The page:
The Oakland Raiders were expected to let Latavius Murray walk in free agency, opting to move on from the 6-foot-3 back. That’s exactly what happened on Thursday as he signed with the Vikings on a three-year deal.
That single signing will have a ripple effect for a few parties in the NFL. Adrian Peterson is almost certainly not going back to Minnesota, the Raiders have a gaping hole at running back, and the Vikings are now set at the position for a few years.
It eliminated one of the top potential suitors for Peterson, leaving his market even thinner – especially after the Seahawks picked Eddie Lacy over him. With Murray in Minnesota, one particular team has emerged as a perfect fit for Peterson: the Raiders.
Oakland has the cap space
Teams with the most cap space are often the worst in the NFL, but that’s not the case with Oakland. They have $35 million to spend this offseason, which is the fifth most of any team.
It’s unclear how much Peterson is asking for on the open market, but it’s fairly clear he’s not looking to play for $4 million per year. The Raiders can make a deal with him work, especially if they give him one that’s chock-full of incentives and bonuses for staying healthy.
It would protect Oakland in the event that he gets hurt once again, while also rewarding Peterson should he succeed. The Raiders can offer Peterson more than just about any contender in the NFL, which could be the difference in him getting $8 million or $6 million per year.
They have two capable third-down backs
Peterson isn’t a pass-catching back. He never has been. Fortunately for the Raiders, they don’t need one. That’s because they have two third-down backs in Jalen Richard and DeAndre Washington – neither of whom are between-the-tackles runners or physical guys.
Peterson would be able to come in and play on first and second down before giving way to Washington and Richard on third down. Heck, even if it’s third-and-2, there probably aren’t many backs in the NFL you’d rather have than Peterson.
His next team has to realize he’s not going to be an every-down player with his inability to pass protect and struggles catching the ball. The Raiders have players to fill that role, which would allow Peterson to thrive on early downs.
They’re legitimate Super Bowl contenders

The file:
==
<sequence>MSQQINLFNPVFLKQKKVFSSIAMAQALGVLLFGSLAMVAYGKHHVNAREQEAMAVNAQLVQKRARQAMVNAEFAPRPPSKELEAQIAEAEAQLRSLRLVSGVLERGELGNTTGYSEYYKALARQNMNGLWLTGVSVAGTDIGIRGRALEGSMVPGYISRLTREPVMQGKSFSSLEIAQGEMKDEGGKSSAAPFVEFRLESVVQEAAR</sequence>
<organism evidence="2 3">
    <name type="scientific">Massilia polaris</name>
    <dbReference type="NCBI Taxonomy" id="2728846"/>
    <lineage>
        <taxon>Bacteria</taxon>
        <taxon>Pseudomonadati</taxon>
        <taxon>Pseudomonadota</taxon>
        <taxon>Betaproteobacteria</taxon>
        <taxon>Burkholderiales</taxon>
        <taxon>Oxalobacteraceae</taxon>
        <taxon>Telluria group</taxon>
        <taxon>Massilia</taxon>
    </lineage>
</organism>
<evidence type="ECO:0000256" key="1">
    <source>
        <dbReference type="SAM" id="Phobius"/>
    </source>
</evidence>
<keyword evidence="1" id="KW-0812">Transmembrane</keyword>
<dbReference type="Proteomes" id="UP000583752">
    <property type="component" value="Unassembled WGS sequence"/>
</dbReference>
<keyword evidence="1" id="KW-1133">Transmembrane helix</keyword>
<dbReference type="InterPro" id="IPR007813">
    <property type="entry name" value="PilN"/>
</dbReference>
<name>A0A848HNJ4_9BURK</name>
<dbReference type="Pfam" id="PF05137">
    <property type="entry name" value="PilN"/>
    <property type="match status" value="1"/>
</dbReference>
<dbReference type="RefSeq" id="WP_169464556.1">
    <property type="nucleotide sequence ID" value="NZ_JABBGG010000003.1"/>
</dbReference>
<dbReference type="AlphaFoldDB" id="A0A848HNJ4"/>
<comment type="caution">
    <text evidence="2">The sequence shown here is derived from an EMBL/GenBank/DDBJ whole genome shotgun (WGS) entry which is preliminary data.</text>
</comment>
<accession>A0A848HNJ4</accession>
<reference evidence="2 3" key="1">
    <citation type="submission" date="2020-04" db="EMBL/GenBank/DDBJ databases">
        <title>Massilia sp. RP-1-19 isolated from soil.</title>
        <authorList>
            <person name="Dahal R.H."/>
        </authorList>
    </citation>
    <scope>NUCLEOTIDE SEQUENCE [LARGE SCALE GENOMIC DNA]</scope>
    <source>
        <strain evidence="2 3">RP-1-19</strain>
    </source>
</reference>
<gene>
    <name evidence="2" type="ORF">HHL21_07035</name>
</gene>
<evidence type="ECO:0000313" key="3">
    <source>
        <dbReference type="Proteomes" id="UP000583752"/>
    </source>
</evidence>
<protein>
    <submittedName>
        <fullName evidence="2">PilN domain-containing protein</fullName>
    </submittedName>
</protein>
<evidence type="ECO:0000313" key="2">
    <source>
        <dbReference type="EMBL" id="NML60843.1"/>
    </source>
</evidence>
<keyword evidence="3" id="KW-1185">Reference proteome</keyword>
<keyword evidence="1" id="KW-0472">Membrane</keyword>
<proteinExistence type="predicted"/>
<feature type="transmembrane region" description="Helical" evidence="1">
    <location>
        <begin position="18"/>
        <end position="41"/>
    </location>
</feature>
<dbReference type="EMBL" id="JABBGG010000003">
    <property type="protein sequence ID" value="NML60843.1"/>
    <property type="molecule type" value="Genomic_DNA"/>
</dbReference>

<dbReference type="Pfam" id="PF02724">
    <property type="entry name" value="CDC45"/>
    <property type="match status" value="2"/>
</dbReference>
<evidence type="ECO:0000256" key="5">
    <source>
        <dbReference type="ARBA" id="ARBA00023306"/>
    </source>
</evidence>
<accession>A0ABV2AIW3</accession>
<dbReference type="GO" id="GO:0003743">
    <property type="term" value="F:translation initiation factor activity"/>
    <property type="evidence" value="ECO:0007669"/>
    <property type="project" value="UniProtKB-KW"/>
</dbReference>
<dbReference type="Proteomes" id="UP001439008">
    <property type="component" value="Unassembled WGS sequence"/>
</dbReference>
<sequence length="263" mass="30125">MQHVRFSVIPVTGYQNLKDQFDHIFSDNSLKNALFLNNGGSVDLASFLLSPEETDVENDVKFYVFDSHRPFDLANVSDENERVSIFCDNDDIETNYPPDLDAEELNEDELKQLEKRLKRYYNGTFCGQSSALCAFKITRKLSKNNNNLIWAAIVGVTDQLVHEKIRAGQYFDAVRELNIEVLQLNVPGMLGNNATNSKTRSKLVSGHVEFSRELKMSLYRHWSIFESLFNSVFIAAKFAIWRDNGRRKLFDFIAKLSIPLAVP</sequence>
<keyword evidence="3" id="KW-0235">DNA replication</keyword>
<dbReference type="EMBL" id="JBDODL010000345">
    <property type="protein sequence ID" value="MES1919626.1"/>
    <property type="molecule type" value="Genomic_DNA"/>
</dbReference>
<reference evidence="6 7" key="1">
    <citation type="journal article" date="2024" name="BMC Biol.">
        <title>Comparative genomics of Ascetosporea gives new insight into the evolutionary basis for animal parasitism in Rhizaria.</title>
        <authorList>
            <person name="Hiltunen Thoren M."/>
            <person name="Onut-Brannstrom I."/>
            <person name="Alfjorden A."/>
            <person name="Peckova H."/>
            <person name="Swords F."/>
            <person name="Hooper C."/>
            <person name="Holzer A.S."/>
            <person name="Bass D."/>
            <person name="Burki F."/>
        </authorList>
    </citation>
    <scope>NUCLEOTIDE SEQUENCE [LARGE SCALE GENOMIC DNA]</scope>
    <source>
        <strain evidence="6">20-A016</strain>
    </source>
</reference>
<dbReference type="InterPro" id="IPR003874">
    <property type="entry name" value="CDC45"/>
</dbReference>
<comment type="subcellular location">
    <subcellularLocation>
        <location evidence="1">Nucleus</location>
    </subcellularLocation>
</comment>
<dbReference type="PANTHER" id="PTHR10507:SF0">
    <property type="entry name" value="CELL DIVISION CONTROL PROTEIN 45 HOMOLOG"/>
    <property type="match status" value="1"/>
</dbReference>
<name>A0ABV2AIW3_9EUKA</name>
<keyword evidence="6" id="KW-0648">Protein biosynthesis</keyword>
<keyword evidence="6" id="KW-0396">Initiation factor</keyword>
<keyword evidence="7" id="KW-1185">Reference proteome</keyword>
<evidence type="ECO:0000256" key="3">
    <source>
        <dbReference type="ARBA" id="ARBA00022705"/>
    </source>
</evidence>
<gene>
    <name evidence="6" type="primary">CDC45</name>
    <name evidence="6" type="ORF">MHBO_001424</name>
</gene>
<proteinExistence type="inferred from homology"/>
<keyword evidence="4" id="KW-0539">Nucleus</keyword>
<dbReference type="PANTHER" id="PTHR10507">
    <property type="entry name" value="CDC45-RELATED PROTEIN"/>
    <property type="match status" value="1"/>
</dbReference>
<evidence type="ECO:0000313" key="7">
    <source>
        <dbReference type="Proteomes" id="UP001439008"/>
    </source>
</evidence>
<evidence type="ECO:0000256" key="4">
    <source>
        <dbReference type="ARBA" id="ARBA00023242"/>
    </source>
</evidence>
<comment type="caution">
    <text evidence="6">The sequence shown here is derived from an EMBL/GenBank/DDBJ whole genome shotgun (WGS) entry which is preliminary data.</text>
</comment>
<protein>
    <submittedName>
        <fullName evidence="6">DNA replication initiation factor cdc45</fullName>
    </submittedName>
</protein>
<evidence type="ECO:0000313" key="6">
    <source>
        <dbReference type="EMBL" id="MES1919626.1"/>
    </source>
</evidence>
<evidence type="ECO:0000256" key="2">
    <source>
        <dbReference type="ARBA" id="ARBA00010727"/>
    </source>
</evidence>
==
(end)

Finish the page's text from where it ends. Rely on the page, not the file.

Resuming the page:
Peterson made it clear right from the get-go: He wants to play for a contender. That rules out teams like the Browns, 49ers and Jets, but the Raiders are certainly among the best teams in football.
Had Carr not gotten hurt last season, the Raiders would have challenged the Patriots in the AFC. They had a high-powered offense led by an elite passing attack, and a ground game that complemented it perfectly. This offseason, they haven’t lost any key pieces, and with the draft upcoming, they’re only going to improve further.
Peterson is at the tail end of his career and probably only has a few good years left in him. His window to win a Super Bowl is closing, which is why he’s focused on joining a team that can win it all right away. The Raiders can do that.
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He fits Latavius Murray’s role perfectly
It’d be unfair to Peterson to say Murray is the same player as him, seeing as Peterson is one of the most athletic and greatest running backs in NFL history. However, Peterson does fit the void Murray left fairly well. They’re both downhill runners who can run over defenders on the second level and shed tacklers in the open field.
There isn’t a lot of dancing behind the line of scrimmage from either player. They both get their pads squared up, make one cut and go. That’s how the Raiders used Murray, getting him running downhill more often than not. Unlike Peterson, Murray was actually better out of the shotgun (4.2 yards per carry) than he was under center (3.8 yards per carry), but the Raiders were more shotgun-heavy after Week 12 due to Carr’s finger injury.
The Raiders can get back to more single-back and two-back sets with Peterson, putting Carr under center more. He’s the perfect replacement for Murray’s role.
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Their offensive line is great
When Peterson’s dad came out and said he and his son liked the Raiders’ offensive line, taking a shot at the Vikings’ unit, it ruffled a few feathers in Minnesota. The only problem is, he’s not wrong. Oakland’s offensive line is far superior to the mess the Vikings have.
In fact, the Raiders’ line is one of the best in the league, not far behind that of Dallas’. They have three Pro Bowlers up front in Donald Penn, Kelechi Osemele and Rodney Hudson, which is three more than the Vikings had last season. It’s part of the reason no Vikings running back had success last season – not even Peterson.
Holes were hardly ever open, and when they did find them, they were tiny. That’s not the case in Oakland, where Murray had alleys to run through. Peterson running behind that line is exactly what he needs to prolong his career and eclipse the 1,000-yard mark once again.